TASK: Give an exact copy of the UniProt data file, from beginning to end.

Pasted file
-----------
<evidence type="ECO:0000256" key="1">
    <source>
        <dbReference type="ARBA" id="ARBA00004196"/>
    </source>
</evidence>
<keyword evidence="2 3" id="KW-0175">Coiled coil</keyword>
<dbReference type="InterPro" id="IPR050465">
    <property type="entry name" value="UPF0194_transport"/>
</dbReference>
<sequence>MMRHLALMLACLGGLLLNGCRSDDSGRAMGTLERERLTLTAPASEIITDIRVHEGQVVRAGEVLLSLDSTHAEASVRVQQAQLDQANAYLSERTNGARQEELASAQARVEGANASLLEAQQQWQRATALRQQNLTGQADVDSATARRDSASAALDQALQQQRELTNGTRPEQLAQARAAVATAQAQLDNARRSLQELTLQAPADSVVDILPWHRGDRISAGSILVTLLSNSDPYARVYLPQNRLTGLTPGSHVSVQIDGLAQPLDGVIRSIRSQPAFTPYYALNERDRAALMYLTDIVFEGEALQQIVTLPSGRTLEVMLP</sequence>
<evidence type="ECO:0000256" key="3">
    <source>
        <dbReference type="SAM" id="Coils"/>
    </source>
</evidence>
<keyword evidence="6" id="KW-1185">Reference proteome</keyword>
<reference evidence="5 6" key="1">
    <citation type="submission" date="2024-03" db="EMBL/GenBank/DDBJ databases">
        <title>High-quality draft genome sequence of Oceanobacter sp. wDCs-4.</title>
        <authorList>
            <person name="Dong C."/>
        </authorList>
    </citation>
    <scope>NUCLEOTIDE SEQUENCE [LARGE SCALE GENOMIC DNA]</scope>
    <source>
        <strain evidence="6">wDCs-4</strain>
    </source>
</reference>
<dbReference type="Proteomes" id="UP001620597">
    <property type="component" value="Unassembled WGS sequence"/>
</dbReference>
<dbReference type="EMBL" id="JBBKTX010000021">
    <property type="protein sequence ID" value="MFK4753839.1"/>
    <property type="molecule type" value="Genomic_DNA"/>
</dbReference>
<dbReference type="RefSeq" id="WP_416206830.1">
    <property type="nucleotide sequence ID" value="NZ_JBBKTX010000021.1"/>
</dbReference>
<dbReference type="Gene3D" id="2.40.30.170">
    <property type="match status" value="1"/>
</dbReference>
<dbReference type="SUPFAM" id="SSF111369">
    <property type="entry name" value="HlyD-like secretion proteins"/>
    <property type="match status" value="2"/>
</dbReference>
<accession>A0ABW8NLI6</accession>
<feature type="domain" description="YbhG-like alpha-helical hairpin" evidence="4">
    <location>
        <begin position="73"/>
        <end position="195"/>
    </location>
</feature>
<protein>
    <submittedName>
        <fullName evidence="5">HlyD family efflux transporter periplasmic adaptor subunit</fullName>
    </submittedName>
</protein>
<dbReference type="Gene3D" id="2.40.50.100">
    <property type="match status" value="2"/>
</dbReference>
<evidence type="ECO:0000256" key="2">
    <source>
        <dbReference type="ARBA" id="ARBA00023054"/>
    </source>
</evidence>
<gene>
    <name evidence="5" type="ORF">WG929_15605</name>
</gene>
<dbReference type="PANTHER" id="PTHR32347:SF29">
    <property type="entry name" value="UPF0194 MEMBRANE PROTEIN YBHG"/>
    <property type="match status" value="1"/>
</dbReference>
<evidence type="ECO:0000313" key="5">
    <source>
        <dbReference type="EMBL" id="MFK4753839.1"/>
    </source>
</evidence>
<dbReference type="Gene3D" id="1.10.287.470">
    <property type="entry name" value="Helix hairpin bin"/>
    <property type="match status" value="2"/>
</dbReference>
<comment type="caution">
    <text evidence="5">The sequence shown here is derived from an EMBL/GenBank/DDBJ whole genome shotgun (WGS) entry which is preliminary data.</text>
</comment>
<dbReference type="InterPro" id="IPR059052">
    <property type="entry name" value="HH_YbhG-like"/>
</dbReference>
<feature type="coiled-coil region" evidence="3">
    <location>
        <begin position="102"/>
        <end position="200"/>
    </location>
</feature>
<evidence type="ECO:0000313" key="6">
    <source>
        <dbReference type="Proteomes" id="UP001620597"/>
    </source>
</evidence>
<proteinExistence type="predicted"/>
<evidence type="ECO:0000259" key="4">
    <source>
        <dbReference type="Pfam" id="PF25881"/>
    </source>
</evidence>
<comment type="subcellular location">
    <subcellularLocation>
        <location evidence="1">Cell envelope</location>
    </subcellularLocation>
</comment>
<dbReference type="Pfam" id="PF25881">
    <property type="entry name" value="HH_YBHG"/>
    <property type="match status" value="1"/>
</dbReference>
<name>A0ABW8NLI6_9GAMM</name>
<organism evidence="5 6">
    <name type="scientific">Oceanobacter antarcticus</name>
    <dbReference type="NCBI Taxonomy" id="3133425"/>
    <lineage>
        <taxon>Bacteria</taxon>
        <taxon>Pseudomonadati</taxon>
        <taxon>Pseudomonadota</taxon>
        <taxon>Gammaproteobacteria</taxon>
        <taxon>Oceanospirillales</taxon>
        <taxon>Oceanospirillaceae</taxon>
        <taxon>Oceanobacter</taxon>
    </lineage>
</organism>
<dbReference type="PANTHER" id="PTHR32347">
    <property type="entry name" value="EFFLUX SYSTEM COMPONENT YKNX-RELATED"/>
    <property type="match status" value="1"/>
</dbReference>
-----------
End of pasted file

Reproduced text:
<evidence type="ECO:0000256" key="1">
    <source>
        <dbReference type="ARBA" id="ARBA00004196"/>
    </source>
</evidence>
<keyword evidence="2 3" id="KW-0175">Coiled coil</keyword>
<dbReference type="InterPro" id="IPR050465">
    <property type="entry name" value="UPF0194_transport"/>
</dbReference>
<sequence>MMRHLALMLACLGGLLLNGCRSDDSGRAMGTLERERLTLTAPASEIITDIRVHEGQVVRAGEVLLSLDSTHAEASVRVQQAQLDQANAYLSERTNGARQEELASAQARVEGANASLLEAQQQWQRATALRQQNLTGQADVDSATARRDSASAALDQALQQQRELTNGTRPEQLAQARAAVATAQAQLDNARRSLQELTLQAPADSVVDILPWHRGDRISAGSILVTLLSNSDPYARVYLPQNRLTGLTPGSHVSVQIDGLAQPLDGVIRSIRSQPAFTPYYALNERDRAALMYLTDIVFEGEALQQIVTLPSGRTLEVMLP</sequence>
<evidence type="ECO:0000256" key="3">
    <source>
        <dbReference type="SAM" id="Coils"/>
    </source>
</evidence>
<keyword evidence="6" id="KW-1185">Reference proteome</keyword>
<reference evidence="5 6" key="1">
    <citation type="submission" date="2024-03" db="EMBL/GenBank/DDBJ databases">
        <title>High-quality draft genome sequence of Oceanobacter sp. wDCs-4.</title>
        <authorList>
            <person name="Dong C."/>
        </authorList>
    </citation>
    <scope>NUCLEOTIDE SEQUENCE [LARGE SCALE GENOMIC DNA]</scope>
    <source>
        <strain evidence="6">wDCs-4</strain>
    </source>
</reference>
<dbReference type="Proteomes" id="UP001620597">
    <property type="component" value="Unassembled WGS sequence"/>
</dbReference>
<dbReference type="EMBL" id="JBBKTX010000021">
    <property type="protein sequence ID" value="MFK4753839.1"/>
    <property type="molecule type" value="Genomic_DNA"/>
</dbReference>
<dbReference type="RefSeq" id="WP_416206830.1">
    <property type="nucleotide sequence ID" value="NZ_JBBKTX010000021.1"/>
</dbReference>
<dbReference type="Gene3D" id="2.40.30.170">
    <property type="match status" value="1"/>
</dbReference>
<dbReference type="SUPFAM" id="SSF111369">
    <property type="entry name" value="HlyD-like secretion proteins"/>
    <property type="match status" value="2"/>
</dbReference>
<accession>A0ABW8NLI6</accession>
<feature type="domain" description="YbhG-like alpha-helical hairpin" evidence="4">
    <location>
        <begin position="73"/>
        <end position="195"/>
    </location>
</feature>
<protein>
    <submittedName>
        <fullName evidence="5">HlyD family efflux transporter periplasmic adaptor subunit</fullName>
    </submittedName>
</protein>
<dbReference type="Gene3D" id="2.40.50.100">
    <property type="match status" value="2"/>
</dbReference>
<evidence type="ECO:0000256" key="2">
    <source>
        <dbReference type="ARBA" id="ARBA00023054"/>
    </source>
</evidence>
<gene>
    <name evidence="5" type="ORF">WG929_15605</name>
</gene>
<dbReference type="PANTHER" id="PTHR32347:SF29">
    <property type="entry name" value="UPF0194 MEMBRANE PROTEIN YBHG"/>
    <property type="match status" value="1"/>
</dbReference>
<evidence type="ECO:0000313" key="5">
    <source>
        <dbReference type="EMBL" id="MFK4753839.1"/>
    </source>
</evidence>
<dbReference type="Gene3D" id="1.10.287.470">
    <property type="entry name" value="Helix hairpin bin"/>
    <property type="match status" value="2"/>
</dbReference>
<comment type="caution">
    <text evidence="5">The sequence shown here is derived from an EMBL/GenBank/DDBJ whole genome shotgun (WGS) entry which is preliminary data.</text>
</comment>
<dbReference type="InterPro" id="IPR059052">
    <property type="entry name" value="HH_YbhG-like"/>
</dbReference>
<feature type="coiled-coil region" evidence="3">
    <location>
        <begin position="102"/>
        <end position="200"/>
    </location>
</feature>
<evidence type="ECO:0000313" key="6">
    <source>
        <dbReference type="Proteomes" id="UP001620597"/>
    </source>
</evidence>
<proteinExistence type="predicted"/>
<evidence type="ECO:0000259" key="4">
    <source>
        <dbReference type="Pfam" id="PF25881"/>
    </source>
</evidence>
<comment type="subcellular location">
    <subcellularLocation>
        <location evidence="1">Cell envelope</location>
    </subcellularLocation>
</comment>
<dbReference type="Pfam" id="PF25881">
    <property type="entry name" value="HH_YBHG"/>
    <property type="match status" value="1"/>
</dbReference>
<name>A0ABW8NLI6_9GAMM</name>
<organism evidence="5 6">
    <name type="scientific">Oceanobacter antarcticus</name>
    <dbReference type="NCBI Taxonomy" id="3133425"/>
    <lineage>
        <taxon>Bacteria</taxon>
        <taxon>Pseudomonadati</taxon>
        <taxon>Pseudomonadota</taxon>
        <taxon>Gammaproteobacteria</taxon>
        <taxon>Oceanospirillales</taxon>
        <taxon>Oceanospirillaceae</taxon>
        <taxon>Oceanobacter</taxon>
    </lineage>
</organism>
<dbReference type="PANTHER" id="PTHR32347">
    <property type="entry name" value="EFFLUX SYSTEM COMPONENT YKNX-RELATED"/>
    <property type="match status" value="1"/>
</dbReference>